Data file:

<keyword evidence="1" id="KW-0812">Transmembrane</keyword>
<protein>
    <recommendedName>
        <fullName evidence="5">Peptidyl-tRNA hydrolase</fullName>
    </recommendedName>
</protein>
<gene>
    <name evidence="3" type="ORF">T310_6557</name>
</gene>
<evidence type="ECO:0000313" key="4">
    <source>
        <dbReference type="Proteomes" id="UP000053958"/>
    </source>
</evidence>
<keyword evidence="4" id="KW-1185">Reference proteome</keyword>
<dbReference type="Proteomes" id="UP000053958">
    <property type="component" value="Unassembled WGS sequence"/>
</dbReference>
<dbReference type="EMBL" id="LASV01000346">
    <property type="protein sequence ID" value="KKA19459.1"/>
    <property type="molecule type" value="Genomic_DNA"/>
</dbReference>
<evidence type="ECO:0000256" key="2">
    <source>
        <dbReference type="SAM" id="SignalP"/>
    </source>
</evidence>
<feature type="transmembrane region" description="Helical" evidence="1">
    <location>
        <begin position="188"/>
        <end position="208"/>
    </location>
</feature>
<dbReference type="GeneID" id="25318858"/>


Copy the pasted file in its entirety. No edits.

<keyword evidence="1" id="KW-0812">Transmembrane</keyword>
<protein>
    <recommendedName>
        <fullName evidence="5">Peptidyl-tRNA hydrolase</fullName>
    </recommendedName>
</protein>
<gene>
    <name evidence="3" type="ORF">T310_6557</name>
</gene>
<evidence type="ECO:0000313" key="4">
    <source>
        <dbReference type="Proteomes" id="UP000053958"/>
    </source>
</evidence>
<keyword evidence="4" id="KW-1185">Reference proteome</keyword>
<dbReference type="Proteomes" id="UP000053958">
    <property type="component" value="Unassembled WGS sequence"/>
</dbReference>
<dbReference type="EMBL" id="LASV01000346">
    <property type="protein sequence ID" value="KKA19459.1"/>
    <property type="molecule type" value="Genomic_DNA"/>
</dbReference>
<evidence type="ECO:0000256" key="2">
    <source>
        <dbReference type="SAM" id="SignalP"/>
    </source>
</evidence>
<feature type="transmembrane region" description="Helical" evidence="1">
    <location>
        <begin position="188"/>
        <end position="208"/>
    </location>
</feature>
<dbReference type="GeneID" id="25318858"/>